What are the purposes of suffering and trials? Why does God allow them? Those around us might tell us that suffering is pointless, that we should ignore it or rise above it, or that karma is paying us back for a wrong we have committed. However, the Bible gives a very different answer. Scripture clearly addresses suffering—both its presence and its purpose. (After all, no one suffered more than Christ, our Savior.) Its many examples of faithful men and women who encountered various trials demonstrate God’s hand at work throughout history and for His glory.

In this series, Alistair Begg address the difficulties and worries of life by turning our attention to God’s Word and His promises. We may be tempted to long for greener pastures, but amid life’s trials, God’s Word assures us that peace is found in Christ alone.

Listen to this series


Why Bother With the Bible?

Dates:November 29-December 6
Scripture:2 Timothy 3:14-17

Some people say that they can find God in Nature or through personal spiritual practices. If that’s true, then why bother with the Bible? Isn’t it just an archaic book that’s not relevant to our modern lives? In a day when so many claim to converse directly with God, is the Bible really needed?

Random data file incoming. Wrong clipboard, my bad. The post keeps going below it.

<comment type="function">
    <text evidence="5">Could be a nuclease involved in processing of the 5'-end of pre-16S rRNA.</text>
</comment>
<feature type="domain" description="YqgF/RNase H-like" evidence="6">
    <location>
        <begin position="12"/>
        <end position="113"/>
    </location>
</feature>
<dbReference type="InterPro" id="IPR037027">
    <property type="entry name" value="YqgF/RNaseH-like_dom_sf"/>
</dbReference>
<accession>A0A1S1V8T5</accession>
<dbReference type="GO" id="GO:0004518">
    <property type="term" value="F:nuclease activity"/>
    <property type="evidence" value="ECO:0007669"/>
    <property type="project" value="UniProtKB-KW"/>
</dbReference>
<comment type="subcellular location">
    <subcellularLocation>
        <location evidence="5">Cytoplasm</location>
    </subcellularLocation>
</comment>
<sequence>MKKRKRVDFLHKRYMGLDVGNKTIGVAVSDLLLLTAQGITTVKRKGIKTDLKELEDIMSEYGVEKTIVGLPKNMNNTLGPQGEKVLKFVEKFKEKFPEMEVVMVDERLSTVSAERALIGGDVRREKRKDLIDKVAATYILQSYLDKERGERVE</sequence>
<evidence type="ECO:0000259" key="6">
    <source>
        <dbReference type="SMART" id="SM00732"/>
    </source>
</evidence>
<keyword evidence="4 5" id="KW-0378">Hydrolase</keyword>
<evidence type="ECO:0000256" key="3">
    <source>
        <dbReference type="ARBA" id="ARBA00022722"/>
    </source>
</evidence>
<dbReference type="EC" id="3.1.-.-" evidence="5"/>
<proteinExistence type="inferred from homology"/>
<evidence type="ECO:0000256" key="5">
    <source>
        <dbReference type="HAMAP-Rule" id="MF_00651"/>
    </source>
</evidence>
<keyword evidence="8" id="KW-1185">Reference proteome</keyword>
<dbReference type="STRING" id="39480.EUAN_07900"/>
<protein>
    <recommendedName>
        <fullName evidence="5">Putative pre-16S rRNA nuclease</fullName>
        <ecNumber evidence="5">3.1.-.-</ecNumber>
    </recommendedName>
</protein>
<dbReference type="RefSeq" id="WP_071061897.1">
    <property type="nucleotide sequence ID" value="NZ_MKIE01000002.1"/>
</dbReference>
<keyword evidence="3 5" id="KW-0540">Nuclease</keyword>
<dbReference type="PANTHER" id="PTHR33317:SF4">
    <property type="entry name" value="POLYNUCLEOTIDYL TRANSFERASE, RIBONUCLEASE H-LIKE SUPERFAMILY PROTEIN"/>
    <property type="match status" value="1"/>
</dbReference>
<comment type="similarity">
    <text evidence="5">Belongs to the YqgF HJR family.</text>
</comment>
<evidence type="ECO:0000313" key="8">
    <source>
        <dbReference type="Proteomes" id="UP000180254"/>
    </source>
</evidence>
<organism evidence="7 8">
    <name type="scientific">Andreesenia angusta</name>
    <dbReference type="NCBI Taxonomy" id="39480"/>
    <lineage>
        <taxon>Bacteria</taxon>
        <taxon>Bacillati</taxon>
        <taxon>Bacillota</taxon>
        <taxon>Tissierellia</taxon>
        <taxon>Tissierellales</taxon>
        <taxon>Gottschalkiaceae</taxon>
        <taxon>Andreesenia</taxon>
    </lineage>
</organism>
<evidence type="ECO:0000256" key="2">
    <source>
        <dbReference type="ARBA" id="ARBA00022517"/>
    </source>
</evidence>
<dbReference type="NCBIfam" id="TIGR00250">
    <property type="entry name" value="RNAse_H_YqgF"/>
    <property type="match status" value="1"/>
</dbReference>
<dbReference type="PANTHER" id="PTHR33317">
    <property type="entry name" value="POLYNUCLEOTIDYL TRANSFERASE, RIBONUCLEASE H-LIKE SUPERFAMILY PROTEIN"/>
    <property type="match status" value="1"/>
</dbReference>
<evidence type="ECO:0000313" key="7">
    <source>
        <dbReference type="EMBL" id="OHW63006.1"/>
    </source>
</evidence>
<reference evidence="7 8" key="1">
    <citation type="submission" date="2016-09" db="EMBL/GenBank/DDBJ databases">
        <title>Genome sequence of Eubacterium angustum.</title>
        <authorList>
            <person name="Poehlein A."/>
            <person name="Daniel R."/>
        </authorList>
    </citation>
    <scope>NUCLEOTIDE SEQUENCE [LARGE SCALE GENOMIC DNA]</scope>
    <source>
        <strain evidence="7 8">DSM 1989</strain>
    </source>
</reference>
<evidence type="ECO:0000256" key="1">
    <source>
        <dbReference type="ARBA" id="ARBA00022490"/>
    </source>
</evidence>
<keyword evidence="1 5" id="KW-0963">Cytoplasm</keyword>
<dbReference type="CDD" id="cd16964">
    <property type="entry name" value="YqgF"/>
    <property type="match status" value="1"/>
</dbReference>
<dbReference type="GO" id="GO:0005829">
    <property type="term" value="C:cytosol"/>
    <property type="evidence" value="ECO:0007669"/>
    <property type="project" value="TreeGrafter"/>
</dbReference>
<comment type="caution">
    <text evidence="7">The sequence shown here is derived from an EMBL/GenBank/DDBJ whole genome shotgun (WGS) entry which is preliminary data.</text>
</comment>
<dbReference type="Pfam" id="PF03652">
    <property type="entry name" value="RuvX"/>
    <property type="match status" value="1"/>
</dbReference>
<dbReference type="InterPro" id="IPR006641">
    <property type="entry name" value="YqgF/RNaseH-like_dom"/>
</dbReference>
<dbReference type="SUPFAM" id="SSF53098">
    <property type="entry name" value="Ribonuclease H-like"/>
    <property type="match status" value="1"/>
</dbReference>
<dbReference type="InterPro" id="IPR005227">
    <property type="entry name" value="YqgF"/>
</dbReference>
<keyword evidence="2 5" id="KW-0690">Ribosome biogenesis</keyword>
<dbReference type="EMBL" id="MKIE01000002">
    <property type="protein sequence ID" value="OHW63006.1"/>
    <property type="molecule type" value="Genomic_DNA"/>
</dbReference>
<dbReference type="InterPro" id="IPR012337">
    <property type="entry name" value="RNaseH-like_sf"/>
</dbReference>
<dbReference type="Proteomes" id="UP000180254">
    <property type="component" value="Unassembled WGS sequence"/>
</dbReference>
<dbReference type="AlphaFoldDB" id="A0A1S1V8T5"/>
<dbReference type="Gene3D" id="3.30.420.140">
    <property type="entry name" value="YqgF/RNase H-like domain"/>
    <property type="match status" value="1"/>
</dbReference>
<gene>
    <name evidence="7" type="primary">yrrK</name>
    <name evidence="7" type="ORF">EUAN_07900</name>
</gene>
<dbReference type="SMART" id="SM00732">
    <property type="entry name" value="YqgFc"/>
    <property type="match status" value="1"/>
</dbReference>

In this series, Alistair Begg examines why the Bible isn’t just an important part of Christian worship; it’s the safest and only sure way to hear God’s voice. God knew we would desperately need our emotions healed, our broken lives restored, and our deepest questions answered. He gave us Scripture, therefore, as both a source of spiritual vitality and a plumb line against which we can measure all claims to truth. How can we be saved? Then once we’ve been saved, how do we live? The Bible’s answers are clear. If we wish to know that we belong to God, we must start by reading, hearing, and meditating on His Word.

Listen to this series


Here is Your God

Dates:December 7-19
Scripture:Various

In ancient days, when people created idols for themselves, God spoke through the prophet Isaiah to declare the futility of idol worship and to remind His people of His promised Messiah. Idolatry persists today, although our gods and idols tend to be subtler. Sometimes, even good things can siphon off the devotion that is solely due to God—but how do these idols measure up against the God of the Bible?

The best way to identify false gods is by studying and knowing the one true God. In this series of messages, Alistair Begg demonstrates how Isaiah’s prophecies find their fulfillment in Jesus. By examining God’s character as revealed both in the Bible and through His Son, we learn how vastly the true God differs from the false idols we all set up in our hearts. A relationship with this sovereign God satisfies our intellectual quests and emotional longings as we trust not in our futile efforts, but in His accomplished work.

Listen to this series